The Government has to replace the EU subsidy system, worth £3bn a year, post-Brexit.
The National Trust, the largest farmer in England and Wales with 618,000 acres and 2,000 tenants, has a vision of an agriculture policy that only gives public money for public goods such as diversity, wildlife and environment that the market does not value, rather than food production. The Trust said agricultural subsidies, most of which are decided by how much land is farmed, should go to those that create the most public benefit and that the current system works against biodiversity and fails to increase productivity.
Dame Helen Ghosh, director-general of the National Trust, said that stewardship of the countryside was "too important to leave to governments and farmers to sort out between themselves".
Blaming "the headlong decline" of species, the loss of breeding grounds and impoverished soils "in large part [on] industrial farming methods incentivised by successive funding regimes since the second world war", she said public money should only be used for the maintenance of the countryside.
"Taxpayers should only pay public subsidy to farmers in return for things that the market won’t pay for but are valued and needed by the public," she said.
NFU President Meurig Raymond said: "The picture the National Trust is trying to paint - that of a damaged countryside - is one that neither I nor most farmers, or visitors to the countryside, will recognise. Farmers have planted or restored 30,000km of hedgerows for example and have increased the number of nectar and pollen rich areas by 134 per cent in the past two years.
"Farmers take their responsibilities as custodians of the countryside seriously and most visitors to the countryside will be enjoying the natural environment and appreciating the views of rural Britain which have been created by farmers – including many of the landscapes showcased by the National Trust.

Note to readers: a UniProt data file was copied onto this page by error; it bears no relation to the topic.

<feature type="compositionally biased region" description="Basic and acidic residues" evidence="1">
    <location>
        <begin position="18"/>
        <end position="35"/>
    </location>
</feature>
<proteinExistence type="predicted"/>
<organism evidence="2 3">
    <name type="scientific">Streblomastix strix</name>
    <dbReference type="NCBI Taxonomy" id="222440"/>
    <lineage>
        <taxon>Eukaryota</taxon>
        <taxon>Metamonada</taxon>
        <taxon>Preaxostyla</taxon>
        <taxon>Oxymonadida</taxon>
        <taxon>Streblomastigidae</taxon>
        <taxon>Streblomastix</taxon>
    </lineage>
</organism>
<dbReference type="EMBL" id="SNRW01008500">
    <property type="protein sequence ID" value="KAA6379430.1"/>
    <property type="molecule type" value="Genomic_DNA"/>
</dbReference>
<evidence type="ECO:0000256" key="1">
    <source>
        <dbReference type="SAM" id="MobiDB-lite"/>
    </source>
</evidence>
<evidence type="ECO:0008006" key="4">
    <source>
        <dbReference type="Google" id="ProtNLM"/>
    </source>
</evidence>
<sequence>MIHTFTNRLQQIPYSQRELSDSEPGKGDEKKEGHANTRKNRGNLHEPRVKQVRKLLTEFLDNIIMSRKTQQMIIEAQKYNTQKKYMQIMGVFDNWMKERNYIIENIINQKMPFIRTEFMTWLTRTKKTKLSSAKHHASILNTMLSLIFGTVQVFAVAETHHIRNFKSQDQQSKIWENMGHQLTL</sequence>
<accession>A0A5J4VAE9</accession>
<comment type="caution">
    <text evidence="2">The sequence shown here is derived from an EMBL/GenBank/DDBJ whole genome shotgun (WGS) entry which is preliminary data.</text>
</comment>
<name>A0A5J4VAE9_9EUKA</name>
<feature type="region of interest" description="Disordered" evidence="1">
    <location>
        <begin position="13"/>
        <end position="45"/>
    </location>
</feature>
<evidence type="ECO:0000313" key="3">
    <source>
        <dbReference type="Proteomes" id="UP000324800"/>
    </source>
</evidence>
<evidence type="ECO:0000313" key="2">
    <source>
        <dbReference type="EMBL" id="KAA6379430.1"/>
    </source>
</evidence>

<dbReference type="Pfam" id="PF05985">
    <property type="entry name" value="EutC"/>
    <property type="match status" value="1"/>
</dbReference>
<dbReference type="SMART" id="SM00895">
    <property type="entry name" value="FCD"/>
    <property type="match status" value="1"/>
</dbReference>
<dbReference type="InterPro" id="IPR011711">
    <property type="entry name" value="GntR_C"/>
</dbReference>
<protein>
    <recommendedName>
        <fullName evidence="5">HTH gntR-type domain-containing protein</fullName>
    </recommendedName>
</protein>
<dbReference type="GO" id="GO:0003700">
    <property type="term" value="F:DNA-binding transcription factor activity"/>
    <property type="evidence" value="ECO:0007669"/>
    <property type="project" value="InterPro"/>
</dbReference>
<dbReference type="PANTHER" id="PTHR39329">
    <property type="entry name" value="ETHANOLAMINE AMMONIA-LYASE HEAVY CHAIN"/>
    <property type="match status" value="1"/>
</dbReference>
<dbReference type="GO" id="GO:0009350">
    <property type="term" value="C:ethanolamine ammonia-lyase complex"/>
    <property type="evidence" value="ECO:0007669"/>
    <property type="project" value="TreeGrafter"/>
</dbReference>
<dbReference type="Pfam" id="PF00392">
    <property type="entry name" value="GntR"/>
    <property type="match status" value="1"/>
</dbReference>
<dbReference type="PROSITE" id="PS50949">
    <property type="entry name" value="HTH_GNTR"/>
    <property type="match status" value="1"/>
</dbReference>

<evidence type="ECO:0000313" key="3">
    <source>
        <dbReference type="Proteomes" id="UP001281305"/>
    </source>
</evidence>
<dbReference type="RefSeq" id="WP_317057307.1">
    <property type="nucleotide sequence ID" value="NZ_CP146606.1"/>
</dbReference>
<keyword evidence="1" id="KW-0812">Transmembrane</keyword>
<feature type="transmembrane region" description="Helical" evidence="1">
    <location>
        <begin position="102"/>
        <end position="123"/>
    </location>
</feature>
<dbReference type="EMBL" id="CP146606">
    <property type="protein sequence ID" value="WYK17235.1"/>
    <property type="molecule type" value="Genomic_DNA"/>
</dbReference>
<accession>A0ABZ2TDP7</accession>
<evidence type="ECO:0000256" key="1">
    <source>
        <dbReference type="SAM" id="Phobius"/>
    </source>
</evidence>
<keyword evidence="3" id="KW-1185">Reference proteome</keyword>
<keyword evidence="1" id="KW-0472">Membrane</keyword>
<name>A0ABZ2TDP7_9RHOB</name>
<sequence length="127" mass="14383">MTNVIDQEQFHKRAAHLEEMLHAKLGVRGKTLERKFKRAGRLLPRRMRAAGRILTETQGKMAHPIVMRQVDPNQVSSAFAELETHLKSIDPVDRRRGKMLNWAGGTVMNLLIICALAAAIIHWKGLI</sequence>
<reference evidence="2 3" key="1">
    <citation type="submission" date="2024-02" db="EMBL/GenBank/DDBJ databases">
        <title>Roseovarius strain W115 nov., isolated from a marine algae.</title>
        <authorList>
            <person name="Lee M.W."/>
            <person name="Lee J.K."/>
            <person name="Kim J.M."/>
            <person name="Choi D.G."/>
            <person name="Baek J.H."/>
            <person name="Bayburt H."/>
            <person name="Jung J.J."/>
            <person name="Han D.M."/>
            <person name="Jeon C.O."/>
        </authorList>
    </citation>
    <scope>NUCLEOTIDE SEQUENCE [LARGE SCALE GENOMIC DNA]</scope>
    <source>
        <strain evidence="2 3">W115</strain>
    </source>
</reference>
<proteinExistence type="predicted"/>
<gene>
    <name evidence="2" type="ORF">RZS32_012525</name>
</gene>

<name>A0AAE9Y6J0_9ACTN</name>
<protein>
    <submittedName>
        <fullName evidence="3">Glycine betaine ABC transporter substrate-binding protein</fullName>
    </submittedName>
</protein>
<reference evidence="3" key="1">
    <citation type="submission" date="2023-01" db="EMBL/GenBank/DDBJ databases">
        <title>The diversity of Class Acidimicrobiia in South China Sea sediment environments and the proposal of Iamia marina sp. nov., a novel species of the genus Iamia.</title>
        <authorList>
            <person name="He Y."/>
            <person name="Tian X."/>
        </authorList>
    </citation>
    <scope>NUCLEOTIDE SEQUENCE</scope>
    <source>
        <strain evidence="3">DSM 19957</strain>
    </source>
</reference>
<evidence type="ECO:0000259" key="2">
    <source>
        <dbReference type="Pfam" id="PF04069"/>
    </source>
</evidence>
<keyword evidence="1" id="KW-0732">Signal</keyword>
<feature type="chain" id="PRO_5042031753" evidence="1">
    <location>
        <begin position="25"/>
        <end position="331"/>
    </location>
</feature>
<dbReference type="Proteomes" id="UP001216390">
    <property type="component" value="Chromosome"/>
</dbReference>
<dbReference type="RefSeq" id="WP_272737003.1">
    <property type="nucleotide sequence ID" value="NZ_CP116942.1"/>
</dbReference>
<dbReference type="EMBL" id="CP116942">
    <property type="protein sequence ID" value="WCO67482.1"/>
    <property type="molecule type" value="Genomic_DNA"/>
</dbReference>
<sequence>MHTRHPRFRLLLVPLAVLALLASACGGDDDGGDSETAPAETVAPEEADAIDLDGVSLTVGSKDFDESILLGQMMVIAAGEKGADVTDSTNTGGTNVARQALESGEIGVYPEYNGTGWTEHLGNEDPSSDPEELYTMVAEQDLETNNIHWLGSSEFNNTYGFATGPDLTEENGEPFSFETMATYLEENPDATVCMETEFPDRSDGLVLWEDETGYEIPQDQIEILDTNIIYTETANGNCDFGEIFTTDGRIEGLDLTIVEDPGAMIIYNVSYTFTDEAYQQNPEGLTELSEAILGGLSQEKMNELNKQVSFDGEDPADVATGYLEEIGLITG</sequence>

"In this debate we must not forget that food production is vital. We should not be contemplating doing anything which will undermine British farming’s competitiveness or its ability to produce food. To do so would risk exporting food production out of Britain and for Britain to be a nation which relies even further on imports to feed itself.
"In our view, food security should be considered to be a legitimate political goal and public good. British farmers are proud of the high standards of production, traceability of the food they produce and high animal welfare. British food production is the bedrock of the food and drink sector – which is the largest manufacturing sector in the country contributing £108 billion to the economy and employing nearly four million people.
"All our survey work shows that the British public wants to buy more British food and, interestingly, survey work also shows the British public believes farmers play a beneficial role in improving the environment at the same time."